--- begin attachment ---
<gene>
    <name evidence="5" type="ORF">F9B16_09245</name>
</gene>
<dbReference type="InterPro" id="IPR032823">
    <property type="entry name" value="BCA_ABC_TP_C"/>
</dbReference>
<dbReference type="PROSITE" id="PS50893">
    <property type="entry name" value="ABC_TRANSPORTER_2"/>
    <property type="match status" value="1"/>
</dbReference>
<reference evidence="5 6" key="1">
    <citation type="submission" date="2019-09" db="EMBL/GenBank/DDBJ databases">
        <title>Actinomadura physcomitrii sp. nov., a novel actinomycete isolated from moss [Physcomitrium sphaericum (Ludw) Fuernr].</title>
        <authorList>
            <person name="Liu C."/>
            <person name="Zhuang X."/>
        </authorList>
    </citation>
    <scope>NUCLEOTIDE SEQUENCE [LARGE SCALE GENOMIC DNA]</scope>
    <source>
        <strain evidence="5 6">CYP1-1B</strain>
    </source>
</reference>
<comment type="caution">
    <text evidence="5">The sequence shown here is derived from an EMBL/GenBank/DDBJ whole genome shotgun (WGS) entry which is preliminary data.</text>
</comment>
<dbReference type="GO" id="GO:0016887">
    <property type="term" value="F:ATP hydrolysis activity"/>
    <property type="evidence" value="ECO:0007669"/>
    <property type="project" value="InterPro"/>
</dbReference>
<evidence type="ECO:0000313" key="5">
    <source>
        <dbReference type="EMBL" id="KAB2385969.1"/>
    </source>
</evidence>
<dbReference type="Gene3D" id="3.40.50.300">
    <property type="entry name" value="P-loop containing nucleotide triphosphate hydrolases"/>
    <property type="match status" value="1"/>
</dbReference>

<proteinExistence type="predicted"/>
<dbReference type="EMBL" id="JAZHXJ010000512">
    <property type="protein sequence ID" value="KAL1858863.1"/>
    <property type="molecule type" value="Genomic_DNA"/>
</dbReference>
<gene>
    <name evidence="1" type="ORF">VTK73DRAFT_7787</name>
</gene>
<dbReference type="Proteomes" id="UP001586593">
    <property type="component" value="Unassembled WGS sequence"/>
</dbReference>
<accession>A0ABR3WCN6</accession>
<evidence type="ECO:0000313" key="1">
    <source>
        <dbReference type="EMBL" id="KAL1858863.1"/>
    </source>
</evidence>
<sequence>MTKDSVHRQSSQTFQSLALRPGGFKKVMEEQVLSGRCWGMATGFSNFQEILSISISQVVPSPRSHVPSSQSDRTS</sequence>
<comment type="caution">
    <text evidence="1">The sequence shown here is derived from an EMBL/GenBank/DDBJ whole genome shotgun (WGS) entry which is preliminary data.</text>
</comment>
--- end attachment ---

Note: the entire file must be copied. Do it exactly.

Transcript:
<gene>
    <name evidence="5" type="ORF">F9B16_09245</name>
</gene>
<dbReference type="InterPro" id="IPR032823">
    <property type="entry name" value="BCA_ABC_TP_C"/>
</dbReference>
<dbReference type="PROSITE" id="PS50893">
    <property type="entry name" value="ABC_TRANSPORTER_2"/>
    <property type="match status" value="1"/>
</dbReference>
<reference evidence="5 6" key="1">
    <citation type="submission" date="2019-09" db="EMBL/GenBank/DDBJ databases">
        <title>Actinomadura physcomitrii sp. nov., a novel actinomycete isolated from moss [Physcomitrium sphaericum (Ludw) Fuernr].</title>
        <authorList>
            <person name="Liu C."/>
            <person name="Zhuang X."/>
        </authorList>
    </citation>
    <scope>NUCLEOTIDE SEQUENCE [LARGE SCALE GENOMIC DNA]</scope>
    <source>
        <strain evidence="5 6">CYP1-1B</strain>
    </source>
</reference>
<comment type="caution">
    <text evidence="5">The sequence shown here is derived from an EMBL/GenBank/DDBJ whole genome shotgun (WGS) entry which is preliminary data.</text>
</comment>
<dbReference type="GO" id="GO:0016887">
    <property type="term" value="F:ATP hydrolysis activity"/>
    <property type="evidence" value="ECO:0007669"/>
    <property type="project" value="InterPro"/>
</dbReference>
<evidence type="ECO:0000313" key="5">
    <source>
        <dbReference type="EMBL" id="KAB2385969.1"/>
    </source>
</evidence>
<dbReference type="Gene3D" id="3.40.50.300">
    <property type="entry name" value="P-loop containing nucleotide triphosphate hydrolases"/>
    <property type="match status" value="1"/>
</dbReference>

<proteinExistence type="predicted"/>
<dbReference type="EMBL" id="JAZHXJ010000512">
    <property type="protein sequence ID" value="KAL1858863.1"/>
    <property type="molecule type" value="Genomic_DNA"/>
</dbReference>
<gene>
    <name evidence="1" type="ORF">VTK73DRAFT_7787</name>
</gene>
<dbReference type="Proteomes" id="UP001586593">
    <property type="component" value="Unassembled WGS sequence"/>
</dbReference>
<accession>A0ABR3WCN6</accession>
<evidence type="ECO:0000313" key="1">
    <source>
        <dbReference type="EMBL" id="KAL1858863.1"/>
    </source>
</evidence>
<sequence>MTKDSVHRQSSQTFQSLALRPGGFKKVMEEQVLSGRCWGMATGFSNFQEILSISISQVVPSPRSHVPSSQSDRTS</sequence>
<comment type="caution">
    <text evidence="1">The sequence shown here is derived from an EMBL/GenBank/DDBJ whole genome shotgun (WGS) entry which is preliminary data.</text>
</comment>